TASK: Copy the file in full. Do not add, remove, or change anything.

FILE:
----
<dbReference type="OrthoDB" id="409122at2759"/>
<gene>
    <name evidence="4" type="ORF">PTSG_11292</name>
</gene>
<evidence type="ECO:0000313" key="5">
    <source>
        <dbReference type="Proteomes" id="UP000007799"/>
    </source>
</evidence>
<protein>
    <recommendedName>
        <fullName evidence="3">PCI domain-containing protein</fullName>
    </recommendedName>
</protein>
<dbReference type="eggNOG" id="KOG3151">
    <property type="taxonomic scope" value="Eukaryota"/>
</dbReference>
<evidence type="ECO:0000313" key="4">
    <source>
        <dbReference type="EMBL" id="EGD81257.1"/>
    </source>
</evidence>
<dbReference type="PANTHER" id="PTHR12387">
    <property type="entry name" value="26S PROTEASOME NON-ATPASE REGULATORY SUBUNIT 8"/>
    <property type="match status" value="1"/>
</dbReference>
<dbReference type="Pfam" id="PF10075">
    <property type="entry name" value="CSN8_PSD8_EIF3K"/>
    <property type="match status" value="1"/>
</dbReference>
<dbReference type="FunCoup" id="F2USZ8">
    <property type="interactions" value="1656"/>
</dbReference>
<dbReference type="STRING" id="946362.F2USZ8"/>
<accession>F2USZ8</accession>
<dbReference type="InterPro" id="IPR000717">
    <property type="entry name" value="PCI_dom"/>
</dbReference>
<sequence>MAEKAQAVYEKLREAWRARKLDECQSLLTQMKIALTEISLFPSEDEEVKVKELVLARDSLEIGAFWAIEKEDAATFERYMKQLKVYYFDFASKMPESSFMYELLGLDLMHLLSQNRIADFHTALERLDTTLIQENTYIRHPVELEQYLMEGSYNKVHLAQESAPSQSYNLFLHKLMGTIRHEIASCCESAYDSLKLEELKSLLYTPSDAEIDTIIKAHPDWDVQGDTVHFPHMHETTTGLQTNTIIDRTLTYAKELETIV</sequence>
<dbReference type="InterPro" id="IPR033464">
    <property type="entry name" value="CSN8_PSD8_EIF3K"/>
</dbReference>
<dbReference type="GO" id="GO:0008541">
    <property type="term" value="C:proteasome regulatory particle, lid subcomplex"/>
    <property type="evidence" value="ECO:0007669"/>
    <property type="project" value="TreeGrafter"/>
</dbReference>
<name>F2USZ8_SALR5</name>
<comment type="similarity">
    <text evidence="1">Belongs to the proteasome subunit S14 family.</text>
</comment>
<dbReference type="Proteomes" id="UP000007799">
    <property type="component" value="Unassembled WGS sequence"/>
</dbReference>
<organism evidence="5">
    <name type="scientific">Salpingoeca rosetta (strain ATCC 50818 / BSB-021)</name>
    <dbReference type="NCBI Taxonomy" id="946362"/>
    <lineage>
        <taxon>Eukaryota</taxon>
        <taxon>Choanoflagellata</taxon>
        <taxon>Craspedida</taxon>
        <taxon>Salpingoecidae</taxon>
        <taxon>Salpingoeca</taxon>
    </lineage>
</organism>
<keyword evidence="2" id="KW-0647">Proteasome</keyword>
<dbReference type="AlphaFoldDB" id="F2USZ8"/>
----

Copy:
<dbReference type="OrthoDB" id="409122at2759"/>
<gene>
    <name evidence="4" type="ORF">PTSG_11292</name>
</gene>
<evidence type="ECO:0000313" key="5">
    <source>
        <dbReference type="Proteomes" id="UP000007799"/>
    </source>
</evidence>
<protein>
    <recommendedName>
        <fullName evidence="3">PCI domain-containing protein</fullName>
    </recommendedName>
</protein>
<dbReference type="eggNOG" id="KOG3151">
    <property type="taxonomic scope" value="Eukaryota"/>
</dbReference>
<evidence type="ECO:0000313" key="4">
    <source>
        <dbReference type="EMBL" id="EGD81257.1"/>
    </source>
</evidence>
<dbReference type="PANTHER" id="PTHR12387">
    <property type="entry name" value="26S PROTEASOME NON-ATPASE REGULATORY SUBUNIT 8"/>
    <property type="match status" value="1"/>
</dbReference>
<dbReference type="Pfam" id="PF10075">
    <property type="entry name" value="CSN8_PSD8_EIF3K"/>
    <property type="match status" value="1"/>
</dbReference>
<dbReference type="FunCoup" id="F2USZ8">
    <property type="interactions" value="1656"/>
</dbReference>
<dbReference type="STRING" id="946362.F2USZ8"/>
<accession>F2USZ8</accession>
<dbReference type="InterPro" id="IPR000717">
    <property type="entry name" value="PCI_dom"/>
</dbReference>
<sequence>MAEKAQAVYEKLREAWRARKLDECQSLLTQMKIALTEISLFPSEDEEVKVKELVLARDSLEIGAFWAIEKEDAATFERYMKQLKVYYFDFASKMPESSFMYELLGLDLMHLLSQNRIADFHTALERLDTTLIQENTYIRHPVELEQYLMEGSYNKVHLAQESAPSQSYNLFLHKLMGTIRHEIASCCESAYDSLKLEELKSLLYTPSDAEIDTIIKAHPDWDVQGDTVHFPHMHETTTGLQTNTIIDRTLTYAKELETIV</sequence>
<dbReference type="InterPro" id="IPR033464">
    <property type="entry name" value="CSN8_PSD8_EIF3K"/>
</dbReference>
<dbReference type="GO" id="GO:0008541">
    <property type="term" value="C:proteasome regulatory particle, lid subcomplex"/>
    <property type="evidence" value="ECO:0007669"/>
    <property type="project" value="TreeGrafter"/>
</dbReference>
<name>F2USZ8_SALR5</name>
<comment type="similarity">
    <text evidence="1">Belongs to the proteasome subunit S14 family.</text>
</comment>
<dbReference type="Proteomes" id="UP000007799">
    <property type="component" value="Unassembled WGS sequence"/>
</dbReference>
<organism evidence="5">
    <name type="scientific">Salpingoeca rosetta (strain ATCC 50818 / BSB-021)</name>
    <dbReference type="NCBI Taxonomy" id="946362"/>
    <lineage>
        <taxon>Eukaryota</taxon>
        <taxon>Choanoflagellata</taxon>
        <taxon>Craspedida</taxon>
        <taxon>Salpingoecidae</taxon>
        <taxon>Salpingoeca</taxon>
    </lineage>
</organism>
<keyword evidence="2" id="KW-0647">Proteasome</keyword>
<dbReference type="AlphaFoldDB" id="F2USZ8"/>